Over 120 High School Students Attend Annual Ethics Bowl Competition
By Kim Casey
February 09, 2024
Alumni Hall was buzzing with activity on Saturday, January 27, 2024, when the Center for Ethics in Society hosted the fifth annual Ken Goodchild Ethics Bowl. Over 120 students from 11 high schools were in attendance for this regional event, some travelling from as far as upstate New York. In addition, several Saint Anselm students and faculty volunteered as judges throughout the day.
“I was especially impressed this year with the high school students' thoughtfulness and curiosity about each ethical case study,” said Hannah Beaudry ‘21, the Center’s assistant director of programming & student engagement. “They are very capable of working through difficult issues with civility and compassion, and I am happy to see many of them grow from one year to the next.”
The championship round was between Franklin Academy (Malone, N.Y.) and Nashua High School South, from Nashua, N.H., with Franklin Academy ultimately winning the final round. This was especially gratifying to the students and staff, because Franklin Academy has attended the competition for years and always makes it to the semifinals or finals but had never won the championship. They will now advance to the divisional round against the winner of the Boston regional competition.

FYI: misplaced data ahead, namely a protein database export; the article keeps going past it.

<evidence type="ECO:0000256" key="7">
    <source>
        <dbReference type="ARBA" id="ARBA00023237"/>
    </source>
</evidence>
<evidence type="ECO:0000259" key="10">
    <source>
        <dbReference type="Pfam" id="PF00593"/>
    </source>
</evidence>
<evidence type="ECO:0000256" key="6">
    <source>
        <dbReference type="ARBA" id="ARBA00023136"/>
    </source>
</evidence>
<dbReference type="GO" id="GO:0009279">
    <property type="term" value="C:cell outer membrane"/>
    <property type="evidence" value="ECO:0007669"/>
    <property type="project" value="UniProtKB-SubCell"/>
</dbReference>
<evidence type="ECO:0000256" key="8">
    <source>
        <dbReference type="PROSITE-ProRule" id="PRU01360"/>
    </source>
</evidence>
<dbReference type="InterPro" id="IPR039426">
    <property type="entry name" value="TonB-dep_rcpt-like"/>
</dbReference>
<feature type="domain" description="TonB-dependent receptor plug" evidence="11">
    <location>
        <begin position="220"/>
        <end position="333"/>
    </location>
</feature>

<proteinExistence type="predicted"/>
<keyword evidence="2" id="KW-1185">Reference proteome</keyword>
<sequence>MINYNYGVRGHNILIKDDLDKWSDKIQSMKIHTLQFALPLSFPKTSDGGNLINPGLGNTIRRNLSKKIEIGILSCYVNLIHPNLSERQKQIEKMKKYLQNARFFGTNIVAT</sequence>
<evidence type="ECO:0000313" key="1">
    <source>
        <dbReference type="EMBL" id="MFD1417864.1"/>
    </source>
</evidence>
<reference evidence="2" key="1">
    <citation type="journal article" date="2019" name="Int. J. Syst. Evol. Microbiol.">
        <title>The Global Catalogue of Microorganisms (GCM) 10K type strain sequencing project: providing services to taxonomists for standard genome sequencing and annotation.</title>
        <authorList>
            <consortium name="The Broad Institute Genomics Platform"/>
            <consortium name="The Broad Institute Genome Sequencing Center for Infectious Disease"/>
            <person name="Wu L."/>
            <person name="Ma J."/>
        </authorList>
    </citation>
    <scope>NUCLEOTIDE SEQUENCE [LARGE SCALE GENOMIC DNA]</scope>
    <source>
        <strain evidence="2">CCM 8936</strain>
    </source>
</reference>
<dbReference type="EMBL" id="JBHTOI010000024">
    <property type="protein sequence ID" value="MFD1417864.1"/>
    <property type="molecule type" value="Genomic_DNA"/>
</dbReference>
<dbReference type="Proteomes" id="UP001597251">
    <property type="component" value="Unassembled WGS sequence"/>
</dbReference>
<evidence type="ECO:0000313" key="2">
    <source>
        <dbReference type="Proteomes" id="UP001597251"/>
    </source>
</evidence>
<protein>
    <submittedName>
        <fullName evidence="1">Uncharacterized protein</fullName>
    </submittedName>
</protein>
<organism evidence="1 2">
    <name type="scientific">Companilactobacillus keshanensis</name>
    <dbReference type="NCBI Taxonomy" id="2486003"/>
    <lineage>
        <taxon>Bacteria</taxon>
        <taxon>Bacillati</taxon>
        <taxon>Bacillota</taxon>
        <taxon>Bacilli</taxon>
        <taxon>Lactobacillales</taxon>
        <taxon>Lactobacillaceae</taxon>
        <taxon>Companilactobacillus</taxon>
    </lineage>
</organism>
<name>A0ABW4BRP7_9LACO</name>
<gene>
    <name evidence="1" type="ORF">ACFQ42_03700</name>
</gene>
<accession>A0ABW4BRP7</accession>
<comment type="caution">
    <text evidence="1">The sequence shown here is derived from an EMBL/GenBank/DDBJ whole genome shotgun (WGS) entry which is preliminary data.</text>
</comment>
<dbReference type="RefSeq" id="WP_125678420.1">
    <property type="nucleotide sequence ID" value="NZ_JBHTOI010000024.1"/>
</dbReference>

In an Ethics Bowl competition, participants work collaboratively in small teams to analyze cases, formulate a stance, and subsequently present their perspectives to the larger group. Judges evaluate the presentations, determining the most compelling based on adherence to the four principles of ethical dialogue. To excel, students must explore the core moral dilemmas of the case, provide reasoned justifications for their stance, express their position clearly, and address potential counterarguments.
Several students attended the Ethics Bowl for the very first time and were excited to showcase what they had learned while preparing for the competition. “Participating in this experience really improved my confidence and communication skills.” Reported a sophomore from Manchester West High School. “And I really liked meeting new people!”
Business major Ranji Matthews ’24, volunteered as judge and was very impressed with the caliber of the discussions. “This is one of my favorite events that the Center puts on,” she said. “It’s inspiring to see a younger generation of students talk and debate about real-world ethical dilemmas.”
This event is made possible with the support of Ken Goodchild ‘69, who is a member of the Center’s advisory board. “I’m so pleased that this program is gaining traction and students taking part are learning life lessons through their participation,” said Goodchild.